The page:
You are here: Home > Publications/research > Investigating the receptors involved in chemical communication for the pest beetle Tribolium castaneum

Investigating the receptors involved in chemical communication for the pest beetle Tribolium castaneum

Publication Type  Conference Paper
Year of Publication  2011
Authors  Bailey, K.; Stevenson, B.J.; Anderson, A.; Glatz, R.V.; Chyb, S.
Conference Name  Science Exchange 2011
Conference Start Date  09/02/2011
Conference Location  Barossa Valley

Providing fast and effective detection of pest insect infestation in food storage facilities is the foreseen outcome of an insect-based olfactory biosensor. Current visual methods for the detection of an infestation are not sensitive or reliable, so unless the produce has recently been fumigated with phosphine, pests are assumed to be present and the grain is re-treated. This leads to continued selection pressure for phosphine resistance and increases the costs of pest management in the grains industry. In the development of the detection technology, we are focussed on providing the biological recognition element for a biosensor platform capable of in situ measurement of insect produced volatiles.

We are taking two approaches to identify which of the many odorant receptors (ORs) annotated in the T. castaneum genome, can detect infestation odours. Here I will concentrate on an approach that focuses on sex pheromones; the other approach is outlined by Bradley Stevenson. Sequencing of the T. castaneum genome has recently been completed and revealed a large family of putative OR genes. It is within these genes that we are searching for one that encodes a target receptor. Determining which receptor gene sequences are potentially involved in pheromone communication involves quantification of gene transcript levels in the beetles.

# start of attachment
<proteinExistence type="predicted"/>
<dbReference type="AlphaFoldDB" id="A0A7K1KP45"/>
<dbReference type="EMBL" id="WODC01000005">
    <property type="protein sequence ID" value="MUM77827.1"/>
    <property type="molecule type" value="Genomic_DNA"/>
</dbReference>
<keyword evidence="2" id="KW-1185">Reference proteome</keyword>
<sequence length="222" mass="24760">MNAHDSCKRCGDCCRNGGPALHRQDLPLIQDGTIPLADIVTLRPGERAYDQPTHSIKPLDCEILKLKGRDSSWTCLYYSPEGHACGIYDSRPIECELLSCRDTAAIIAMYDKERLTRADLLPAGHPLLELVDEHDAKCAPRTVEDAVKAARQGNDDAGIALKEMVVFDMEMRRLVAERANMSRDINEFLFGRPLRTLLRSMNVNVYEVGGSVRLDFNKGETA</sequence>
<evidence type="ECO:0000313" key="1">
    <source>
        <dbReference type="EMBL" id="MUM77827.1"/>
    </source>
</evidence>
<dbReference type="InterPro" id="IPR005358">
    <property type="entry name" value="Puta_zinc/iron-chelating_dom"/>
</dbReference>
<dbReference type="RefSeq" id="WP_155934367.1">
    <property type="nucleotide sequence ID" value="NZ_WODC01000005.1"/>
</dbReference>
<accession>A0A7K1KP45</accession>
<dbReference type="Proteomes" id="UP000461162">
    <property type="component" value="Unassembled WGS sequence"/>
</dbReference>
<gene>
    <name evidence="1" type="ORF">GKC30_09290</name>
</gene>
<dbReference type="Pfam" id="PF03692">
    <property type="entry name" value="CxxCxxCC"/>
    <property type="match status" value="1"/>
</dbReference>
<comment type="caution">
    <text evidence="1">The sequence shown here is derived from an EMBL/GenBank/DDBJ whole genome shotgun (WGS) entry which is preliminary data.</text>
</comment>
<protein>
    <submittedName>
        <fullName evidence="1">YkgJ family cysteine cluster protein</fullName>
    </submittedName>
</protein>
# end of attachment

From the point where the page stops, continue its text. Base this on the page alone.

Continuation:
We hypothesise sex pheromone receptors will show sex-biased expression and are therefore examining OR expression in the heads of male or female beetles. Some differences in expression levels have been observed using real-time quantitative PCR and our search for a receptor solely expressed in one sex continues. Receptor function in the beetle will be confirmed using behavioural studies and RNA interference. RNA interference eliminates expression of a targeted gene, and if that gene is involved in a measurable behavioural response (such as attraction to the opposite sex), we can measure this in a test arena called an olfactometer.

It is envisioned that research into insect pheromone receptor systems will not only demonstrate the feasibility of using them as a potential bio-recognition element in a biosensor device, but would additionally aid in our overall understanding of the mechanisms involved in invertebrate olfaction.

Export  Tagged XML BibTex